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Mountain Buzzard
Buteo oreophilus

Status: Lower risk

Population Trend: Unknown.

Other Names: African Buzzard, African Mountain Buzzard, Buteo tachardus, Woodland Buzzard.

Buteo oreophilus
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Distribution: Afrotropical. Highlands of ETHIOPIA south to TANZANIA and MALAWI. more....

Subspecies: Monotypic.

Taxonomy: Forms a superspecies with B. buteo and B. brachypterus and possibly also with B. jamaicensis and B. ventralis. Some authors (e.g., Kemp and Kemp 1998, Dowsett-Lemaire and Dowsett 2006) considered this form to be conspecific with B. trizonatus, and both were lumped under Buteo buteo by Brown and Amadon (1968). However, more recent authors (Amadon and Bull 1988, del Hoyo et al. 1994) have regarded them as separate species. Wink and Sauer-Gürth (2000) found no differences in cytochrome b sequences between this species and B. buteo. Studies by Kruckenhauser et al. (2004), based on mitochondrial DNA sequences and morphological analyses, indicated that B. trizonatus and B. oreophilus are not monophyletic, that the latter form is closest to the nominate race of the Common Buzzard B. b. buteo, and that the former is closest to the "Steppe" Buzzard B.b. vulpinus. Clark (2007) recently summarized the taxonomic history and status of B. oreophilus and B. trizonatus, and he also favored separation of the two species, based on a number of plumage and morphological differences and the fact that the two populations are largely resident and separated by 2,000 km.

Movements: Partial migrant, with juveniles dispersing from breeding areas (Bildstein 2006).

Habitat and Habits: Occurs in patches of hilly and montane forests, including exotic plantations. In Malawi, it is confined to montane rainforest, and it does not feed in open grassland outside the forest (Dowsett-Lemaire and Dowsett 2006). Spends most of its time perched, but may also soar overhead. Usually seen singly or in pairs.

Food and Feeding Behavior: Feeds on small mammals, reptiles, and insects. which it captures by gliding down from an exposed perch. Has been recorded hunting bats at caves in Uganda (Carswell et al. 2005). Also rarely hunts over grasslands near forests.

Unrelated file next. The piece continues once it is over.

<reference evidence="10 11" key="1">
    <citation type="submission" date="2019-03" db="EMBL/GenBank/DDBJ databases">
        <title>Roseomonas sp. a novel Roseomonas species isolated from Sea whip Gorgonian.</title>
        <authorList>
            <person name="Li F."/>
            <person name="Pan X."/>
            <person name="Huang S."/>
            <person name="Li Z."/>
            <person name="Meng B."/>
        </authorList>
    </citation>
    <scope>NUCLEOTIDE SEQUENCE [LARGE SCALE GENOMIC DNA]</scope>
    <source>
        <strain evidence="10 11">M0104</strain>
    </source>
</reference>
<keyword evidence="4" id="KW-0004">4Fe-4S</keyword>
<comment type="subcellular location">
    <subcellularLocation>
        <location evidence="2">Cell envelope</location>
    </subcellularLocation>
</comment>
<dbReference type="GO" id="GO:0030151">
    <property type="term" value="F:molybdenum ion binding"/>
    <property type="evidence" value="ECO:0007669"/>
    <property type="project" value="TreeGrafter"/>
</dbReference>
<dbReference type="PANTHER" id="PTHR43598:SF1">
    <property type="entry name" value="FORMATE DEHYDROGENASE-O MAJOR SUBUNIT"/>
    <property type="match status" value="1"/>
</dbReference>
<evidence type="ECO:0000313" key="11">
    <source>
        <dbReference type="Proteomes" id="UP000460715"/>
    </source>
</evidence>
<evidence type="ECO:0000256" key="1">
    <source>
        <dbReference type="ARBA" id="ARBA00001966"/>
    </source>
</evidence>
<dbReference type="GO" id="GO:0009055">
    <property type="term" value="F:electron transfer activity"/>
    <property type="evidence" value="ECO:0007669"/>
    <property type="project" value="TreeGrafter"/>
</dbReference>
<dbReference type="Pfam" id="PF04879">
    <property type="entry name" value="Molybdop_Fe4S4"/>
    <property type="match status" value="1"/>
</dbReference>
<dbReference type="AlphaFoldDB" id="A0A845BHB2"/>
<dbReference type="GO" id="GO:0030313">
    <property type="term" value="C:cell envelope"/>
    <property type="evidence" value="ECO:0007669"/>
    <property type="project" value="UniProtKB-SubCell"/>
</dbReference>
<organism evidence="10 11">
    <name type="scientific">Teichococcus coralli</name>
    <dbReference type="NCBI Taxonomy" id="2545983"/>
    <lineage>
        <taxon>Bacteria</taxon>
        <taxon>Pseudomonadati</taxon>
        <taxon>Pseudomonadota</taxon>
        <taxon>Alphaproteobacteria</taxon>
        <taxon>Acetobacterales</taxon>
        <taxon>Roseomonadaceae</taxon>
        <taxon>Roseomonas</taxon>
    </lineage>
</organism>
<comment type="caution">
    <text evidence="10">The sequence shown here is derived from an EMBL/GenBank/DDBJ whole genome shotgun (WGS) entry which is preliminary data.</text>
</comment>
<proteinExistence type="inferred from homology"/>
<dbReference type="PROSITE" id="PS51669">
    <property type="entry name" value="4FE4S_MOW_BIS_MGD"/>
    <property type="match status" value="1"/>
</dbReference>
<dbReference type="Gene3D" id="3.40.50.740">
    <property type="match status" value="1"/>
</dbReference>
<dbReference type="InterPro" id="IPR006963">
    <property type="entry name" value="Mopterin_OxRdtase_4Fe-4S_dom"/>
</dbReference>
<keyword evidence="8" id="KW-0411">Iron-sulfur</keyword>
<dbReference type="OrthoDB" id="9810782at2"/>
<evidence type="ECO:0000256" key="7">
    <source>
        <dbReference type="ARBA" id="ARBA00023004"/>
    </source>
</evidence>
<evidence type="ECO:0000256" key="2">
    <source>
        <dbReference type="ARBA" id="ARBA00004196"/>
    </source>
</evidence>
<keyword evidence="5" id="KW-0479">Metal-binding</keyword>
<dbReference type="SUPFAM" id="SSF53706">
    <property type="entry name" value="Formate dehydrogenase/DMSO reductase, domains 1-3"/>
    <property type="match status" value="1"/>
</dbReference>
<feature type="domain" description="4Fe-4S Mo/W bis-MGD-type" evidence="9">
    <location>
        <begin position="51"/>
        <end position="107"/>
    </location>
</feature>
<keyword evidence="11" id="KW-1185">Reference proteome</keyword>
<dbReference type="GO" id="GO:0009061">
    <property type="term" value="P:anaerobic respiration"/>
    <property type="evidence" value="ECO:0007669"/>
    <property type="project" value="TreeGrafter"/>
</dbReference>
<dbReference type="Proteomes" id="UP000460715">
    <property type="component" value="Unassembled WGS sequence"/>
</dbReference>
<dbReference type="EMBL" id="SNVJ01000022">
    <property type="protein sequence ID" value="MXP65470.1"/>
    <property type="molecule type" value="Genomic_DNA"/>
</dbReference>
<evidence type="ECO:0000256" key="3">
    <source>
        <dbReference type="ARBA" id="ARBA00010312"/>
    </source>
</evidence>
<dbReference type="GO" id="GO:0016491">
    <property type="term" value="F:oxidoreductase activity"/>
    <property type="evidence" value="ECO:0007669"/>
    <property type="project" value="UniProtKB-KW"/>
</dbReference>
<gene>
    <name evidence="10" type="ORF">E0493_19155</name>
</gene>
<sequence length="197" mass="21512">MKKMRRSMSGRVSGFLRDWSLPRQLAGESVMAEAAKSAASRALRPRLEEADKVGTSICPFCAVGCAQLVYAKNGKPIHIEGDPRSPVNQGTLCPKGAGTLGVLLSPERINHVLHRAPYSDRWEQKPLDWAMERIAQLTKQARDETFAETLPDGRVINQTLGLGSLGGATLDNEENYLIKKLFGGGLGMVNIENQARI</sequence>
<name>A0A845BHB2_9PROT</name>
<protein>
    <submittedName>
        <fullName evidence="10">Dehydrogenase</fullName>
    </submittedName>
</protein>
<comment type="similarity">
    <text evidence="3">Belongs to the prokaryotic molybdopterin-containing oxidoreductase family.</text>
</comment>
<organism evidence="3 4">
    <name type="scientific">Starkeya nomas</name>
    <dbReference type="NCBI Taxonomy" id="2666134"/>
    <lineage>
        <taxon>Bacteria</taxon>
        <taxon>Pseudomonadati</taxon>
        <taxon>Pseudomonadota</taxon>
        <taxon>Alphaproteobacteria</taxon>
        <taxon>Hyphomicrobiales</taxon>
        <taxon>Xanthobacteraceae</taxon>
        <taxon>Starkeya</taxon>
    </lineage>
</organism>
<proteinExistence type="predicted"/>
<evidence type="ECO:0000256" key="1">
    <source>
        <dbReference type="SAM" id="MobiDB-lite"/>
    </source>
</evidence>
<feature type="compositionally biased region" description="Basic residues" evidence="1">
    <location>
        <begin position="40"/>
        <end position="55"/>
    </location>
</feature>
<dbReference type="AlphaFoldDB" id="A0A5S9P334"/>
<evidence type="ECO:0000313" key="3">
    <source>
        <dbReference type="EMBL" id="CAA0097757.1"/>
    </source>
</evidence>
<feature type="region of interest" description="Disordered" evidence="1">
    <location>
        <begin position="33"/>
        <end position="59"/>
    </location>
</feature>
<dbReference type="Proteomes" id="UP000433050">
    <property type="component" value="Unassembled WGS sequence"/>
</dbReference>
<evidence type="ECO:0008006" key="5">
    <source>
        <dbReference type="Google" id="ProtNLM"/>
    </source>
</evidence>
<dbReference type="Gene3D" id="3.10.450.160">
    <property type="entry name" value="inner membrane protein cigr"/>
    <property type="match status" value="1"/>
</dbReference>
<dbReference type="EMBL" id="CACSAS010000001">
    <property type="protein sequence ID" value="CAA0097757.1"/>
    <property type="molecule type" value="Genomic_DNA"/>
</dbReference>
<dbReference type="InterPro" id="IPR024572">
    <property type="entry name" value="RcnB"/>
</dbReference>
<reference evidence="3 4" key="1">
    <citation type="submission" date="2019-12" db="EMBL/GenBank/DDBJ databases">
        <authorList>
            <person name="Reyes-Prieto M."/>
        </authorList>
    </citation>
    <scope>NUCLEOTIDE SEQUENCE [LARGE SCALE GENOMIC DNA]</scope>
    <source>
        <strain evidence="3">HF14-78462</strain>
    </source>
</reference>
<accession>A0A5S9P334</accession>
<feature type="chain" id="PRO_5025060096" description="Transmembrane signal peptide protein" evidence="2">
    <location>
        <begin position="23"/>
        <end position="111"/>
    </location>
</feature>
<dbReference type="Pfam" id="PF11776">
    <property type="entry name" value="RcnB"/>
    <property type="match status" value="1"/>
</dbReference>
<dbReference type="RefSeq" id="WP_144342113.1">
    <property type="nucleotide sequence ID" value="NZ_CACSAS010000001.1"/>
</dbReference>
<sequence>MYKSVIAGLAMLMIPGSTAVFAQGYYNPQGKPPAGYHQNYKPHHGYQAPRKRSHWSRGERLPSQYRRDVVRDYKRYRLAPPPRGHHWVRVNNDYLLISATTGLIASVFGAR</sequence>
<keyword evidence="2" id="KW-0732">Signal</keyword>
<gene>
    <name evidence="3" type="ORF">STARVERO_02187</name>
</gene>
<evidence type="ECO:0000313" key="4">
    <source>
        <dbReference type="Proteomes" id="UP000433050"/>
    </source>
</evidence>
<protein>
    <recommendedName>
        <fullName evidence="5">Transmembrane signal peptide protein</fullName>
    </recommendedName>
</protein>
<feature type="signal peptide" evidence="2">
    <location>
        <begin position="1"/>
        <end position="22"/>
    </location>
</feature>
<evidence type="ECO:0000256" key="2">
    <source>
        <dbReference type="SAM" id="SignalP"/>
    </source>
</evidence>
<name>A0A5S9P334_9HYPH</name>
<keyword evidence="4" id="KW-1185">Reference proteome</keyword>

Breeding: Bulds a stick nest placed in the upper fork of a large forest tree. more....

Conservation: Has a patchy distribution, but is apparently common in areas where there is extensive habitat (Hartley 2000). Threatened in some areas by habitat loss and fragmentation. Categorized globally as a species of "Least Concern" by BirdLife International, but its actual status requires further study. more....

Important References: 
Britton, P.L. (ed.). 1980. Birds of East Africa, their habitat, status and
  distribution. East Africa Natural History Society, Nairobi, Kenya.
Brown, L.H., E.K. Urban, and K. Newman. 1982. The birds of Africa. Vol. 1.
  Academic Press, London.
Clark, W.S., and R.A.G. Davies. 2000. Taxonomic problems in African
  diurnal raptors. Pp. 121-133 in R.D. Chancellor and B.-U. Meyburg (eds.),
  Raptors at risk. World Working Groups on Birds of Prey, Berlin and Hancock
  House, Blaine, WA.
Dowsett, R.J., and F.D. Lemaire. 1979. The Mountain Buzzard Buteo
in central Africa. Scopus 3:14-18.
James, A.H., and J.H. Wattel. 1983. The nomenclature of Buteo oreophilus.
  Bulletin of the British Ornithologists' Club 103:128-133.
Kemp, A.C. 1994. Mountain Buzzard. P. 187 in del Hoyo, J., A. Elliott, and
  J. Sargatal (eds). Handbook of birds of the world. Vol. 2. New World
  vultures to guineafowl. Lynx Edicions, Barcelona, Spain.
Kruckenhauser, L., E. Haring, W. Pinsker, M.J. Reising, H. Winkler, M.
  Wink, and A. Gamauf.
2003. Genetic versus morphological differentiation of
  Old World buzzards (genus Buteo; Accipitridae). Zoologica Scripta
Lerner, H.R.L., M.C. Klaver, and D.P. Mindell. 2008. Molecular
  phylogenetics of the buteonine birds of prey (Accipitridae). Auk
Riesing, M.J., L. Kruckenhauser, A. Gamauf, and E. Haring. 2003. Molecular
  phylogeny of the genus Buteo (Aves: Accipitridae) based on mitochondrial
  marker sequences. Molecular Phylogenetics and Evolution 27:328-342.
Tarboton, W.R., and D.G. Allan. 1984. The status and conservation of birds
  of prey in the Transvaal. Transvaal Museum Monograph no. 3. Transvaal
  Museum, Pretoria, South Africa.
Turner, D.A. 1980. The Mountain Buzzard Buteo tachardus in Tanzania.
  Scopus 4:92-93.
Wink, M., and H. Sauer-Gürth. 2000. Advances in molecular systematics of
  African raptors. Pp. 135-147 in R.D. Chancellor and B.-U. Meyburg (eds.),
  Raptors at risk. World Working Group on Birds of Prey, Berlin, and Hancock
  House, Surrey, British Columbia, Canada.

Sites of Interest:
Mountain Buzzard photos.

Last modified: 2/17/2011

Recommended Citation: Global Raptor Information Network. 2022. Species account: Mountain Buzzard Buteo oreophilus. Downloaded from http://www.globalraptors.org on 23 Jan. 2022

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